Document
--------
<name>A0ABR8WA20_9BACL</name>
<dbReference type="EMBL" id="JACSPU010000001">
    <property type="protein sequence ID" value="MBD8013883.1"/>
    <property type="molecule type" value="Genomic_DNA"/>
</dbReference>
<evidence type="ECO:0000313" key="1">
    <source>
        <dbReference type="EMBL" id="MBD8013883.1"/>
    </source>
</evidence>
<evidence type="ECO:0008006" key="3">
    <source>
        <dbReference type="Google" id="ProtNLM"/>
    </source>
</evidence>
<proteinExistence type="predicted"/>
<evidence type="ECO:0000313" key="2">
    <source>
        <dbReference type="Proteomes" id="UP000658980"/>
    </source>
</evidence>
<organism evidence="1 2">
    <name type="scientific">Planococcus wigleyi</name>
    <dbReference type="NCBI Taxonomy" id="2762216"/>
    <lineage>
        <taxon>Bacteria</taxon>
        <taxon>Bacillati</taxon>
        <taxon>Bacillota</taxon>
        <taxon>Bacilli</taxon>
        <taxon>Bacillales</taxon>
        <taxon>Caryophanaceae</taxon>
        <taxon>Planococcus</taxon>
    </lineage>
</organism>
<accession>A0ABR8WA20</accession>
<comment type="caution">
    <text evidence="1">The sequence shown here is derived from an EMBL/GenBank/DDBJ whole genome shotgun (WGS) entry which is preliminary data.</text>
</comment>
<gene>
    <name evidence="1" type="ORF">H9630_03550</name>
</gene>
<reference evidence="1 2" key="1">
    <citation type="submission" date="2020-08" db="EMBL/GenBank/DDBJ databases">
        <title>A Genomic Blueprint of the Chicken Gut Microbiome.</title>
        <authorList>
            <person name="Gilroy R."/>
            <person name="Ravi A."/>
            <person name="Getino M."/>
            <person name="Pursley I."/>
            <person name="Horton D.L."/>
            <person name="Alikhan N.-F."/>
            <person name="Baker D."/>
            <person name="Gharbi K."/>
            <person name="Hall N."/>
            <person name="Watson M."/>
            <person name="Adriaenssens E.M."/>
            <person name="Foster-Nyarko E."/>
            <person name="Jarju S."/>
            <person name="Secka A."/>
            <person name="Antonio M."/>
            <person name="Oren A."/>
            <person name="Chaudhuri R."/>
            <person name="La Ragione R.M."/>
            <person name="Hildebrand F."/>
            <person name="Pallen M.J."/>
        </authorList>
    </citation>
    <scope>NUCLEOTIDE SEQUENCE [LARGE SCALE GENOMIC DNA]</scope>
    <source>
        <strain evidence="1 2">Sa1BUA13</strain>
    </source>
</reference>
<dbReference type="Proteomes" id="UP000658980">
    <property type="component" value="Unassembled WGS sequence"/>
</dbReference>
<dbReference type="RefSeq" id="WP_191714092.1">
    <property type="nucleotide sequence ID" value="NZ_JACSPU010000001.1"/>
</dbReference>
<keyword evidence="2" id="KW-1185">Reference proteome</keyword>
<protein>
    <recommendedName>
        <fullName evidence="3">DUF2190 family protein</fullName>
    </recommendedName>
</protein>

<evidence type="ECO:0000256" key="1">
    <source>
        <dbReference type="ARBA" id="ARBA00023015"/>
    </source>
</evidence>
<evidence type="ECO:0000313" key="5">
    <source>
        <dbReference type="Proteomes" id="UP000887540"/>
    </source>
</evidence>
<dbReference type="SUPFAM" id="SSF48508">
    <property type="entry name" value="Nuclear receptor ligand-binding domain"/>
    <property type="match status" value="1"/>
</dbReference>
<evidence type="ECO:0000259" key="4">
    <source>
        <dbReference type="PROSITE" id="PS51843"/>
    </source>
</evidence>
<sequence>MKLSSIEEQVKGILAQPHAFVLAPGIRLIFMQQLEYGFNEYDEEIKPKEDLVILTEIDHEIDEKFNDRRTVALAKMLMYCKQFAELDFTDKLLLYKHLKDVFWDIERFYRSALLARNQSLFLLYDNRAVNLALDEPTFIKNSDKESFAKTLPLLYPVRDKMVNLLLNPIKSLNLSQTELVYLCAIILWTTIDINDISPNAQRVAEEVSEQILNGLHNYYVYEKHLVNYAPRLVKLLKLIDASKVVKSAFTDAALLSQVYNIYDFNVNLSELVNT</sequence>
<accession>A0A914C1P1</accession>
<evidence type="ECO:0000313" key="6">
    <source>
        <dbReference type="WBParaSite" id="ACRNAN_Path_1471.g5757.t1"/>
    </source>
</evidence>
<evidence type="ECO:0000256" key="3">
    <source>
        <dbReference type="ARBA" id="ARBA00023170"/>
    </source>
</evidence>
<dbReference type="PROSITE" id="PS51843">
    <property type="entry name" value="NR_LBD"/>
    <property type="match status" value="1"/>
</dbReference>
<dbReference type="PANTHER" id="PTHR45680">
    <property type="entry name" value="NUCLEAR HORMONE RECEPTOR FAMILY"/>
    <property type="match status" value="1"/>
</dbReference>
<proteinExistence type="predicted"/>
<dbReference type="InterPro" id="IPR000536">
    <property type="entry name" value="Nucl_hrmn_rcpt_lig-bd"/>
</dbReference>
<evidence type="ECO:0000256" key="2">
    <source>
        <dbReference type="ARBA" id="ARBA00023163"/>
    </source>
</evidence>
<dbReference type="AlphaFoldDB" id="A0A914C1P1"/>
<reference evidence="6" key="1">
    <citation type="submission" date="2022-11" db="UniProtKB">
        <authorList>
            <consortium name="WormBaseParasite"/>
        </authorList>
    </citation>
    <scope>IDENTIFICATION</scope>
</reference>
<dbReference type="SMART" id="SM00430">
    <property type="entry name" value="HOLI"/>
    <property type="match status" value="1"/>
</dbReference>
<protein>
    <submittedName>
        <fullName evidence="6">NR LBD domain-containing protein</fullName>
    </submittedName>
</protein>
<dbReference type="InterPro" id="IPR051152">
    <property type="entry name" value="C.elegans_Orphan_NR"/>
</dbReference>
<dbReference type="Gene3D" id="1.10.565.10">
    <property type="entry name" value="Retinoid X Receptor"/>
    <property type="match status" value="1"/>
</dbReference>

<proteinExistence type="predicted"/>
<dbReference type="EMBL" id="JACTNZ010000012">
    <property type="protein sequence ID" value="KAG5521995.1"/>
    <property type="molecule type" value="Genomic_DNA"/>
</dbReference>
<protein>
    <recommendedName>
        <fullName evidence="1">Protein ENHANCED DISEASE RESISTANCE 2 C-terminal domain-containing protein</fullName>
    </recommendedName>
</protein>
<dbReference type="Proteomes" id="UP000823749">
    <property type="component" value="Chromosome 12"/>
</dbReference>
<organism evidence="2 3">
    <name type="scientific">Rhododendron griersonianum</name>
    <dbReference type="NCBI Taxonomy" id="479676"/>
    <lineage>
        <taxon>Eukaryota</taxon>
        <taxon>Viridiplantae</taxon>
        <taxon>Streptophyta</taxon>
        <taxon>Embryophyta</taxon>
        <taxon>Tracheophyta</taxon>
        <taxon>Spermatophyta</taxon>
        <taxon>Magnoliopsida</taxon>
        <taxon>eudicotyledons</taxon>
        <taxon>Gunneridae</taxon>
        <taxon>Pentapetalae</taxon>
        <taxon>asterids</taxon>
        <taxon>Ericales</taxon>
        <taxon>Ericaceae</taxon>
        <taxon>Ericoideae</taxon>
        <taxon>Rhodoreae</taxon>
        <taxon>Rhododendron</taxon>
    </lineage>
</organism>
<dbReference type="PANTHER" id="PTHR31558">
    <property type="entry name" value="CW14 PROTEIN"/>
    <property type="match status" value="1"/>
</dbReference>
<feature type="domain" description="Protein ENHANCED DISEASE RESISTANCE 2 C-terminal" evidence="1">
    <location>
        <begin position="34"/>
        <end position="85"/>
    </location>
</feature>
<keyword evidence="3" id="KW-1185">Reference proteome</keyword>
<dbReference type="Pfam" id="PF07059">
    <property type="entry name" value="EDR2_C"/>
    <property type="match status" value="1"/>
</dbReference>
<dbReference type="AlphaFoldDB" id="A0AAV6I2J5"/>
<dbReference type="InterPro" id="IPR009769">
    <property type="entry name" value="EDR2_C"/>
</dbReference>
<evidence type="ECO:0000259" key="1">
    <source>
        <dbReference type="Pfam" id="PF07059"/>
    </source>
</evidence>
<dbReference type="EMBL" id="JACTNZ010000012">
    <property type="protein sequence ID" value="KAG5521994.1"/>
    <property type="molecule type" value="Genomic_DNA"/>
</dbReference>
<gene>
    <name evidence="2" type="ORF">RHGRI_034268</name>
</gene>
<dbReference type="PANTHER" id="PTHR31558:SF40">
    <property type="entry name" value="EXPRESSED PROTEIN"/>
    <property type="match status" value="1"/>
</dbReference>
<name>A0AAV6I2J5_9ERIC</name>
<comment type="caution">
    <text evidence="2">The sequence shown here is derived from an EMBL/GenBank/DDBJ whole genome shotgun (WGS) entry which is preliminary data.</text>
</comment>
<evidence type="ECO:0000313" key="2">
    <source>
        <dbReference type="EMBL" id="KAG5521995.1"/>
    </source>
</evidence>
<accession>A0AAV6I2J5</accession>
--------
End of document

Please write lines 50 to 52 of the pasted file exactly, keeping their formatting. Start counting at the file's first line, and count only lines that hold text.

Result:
            <person name="Horton D.L."/>
            <person name="Alikhan N.-F."/>
            <person name="Baker D."/>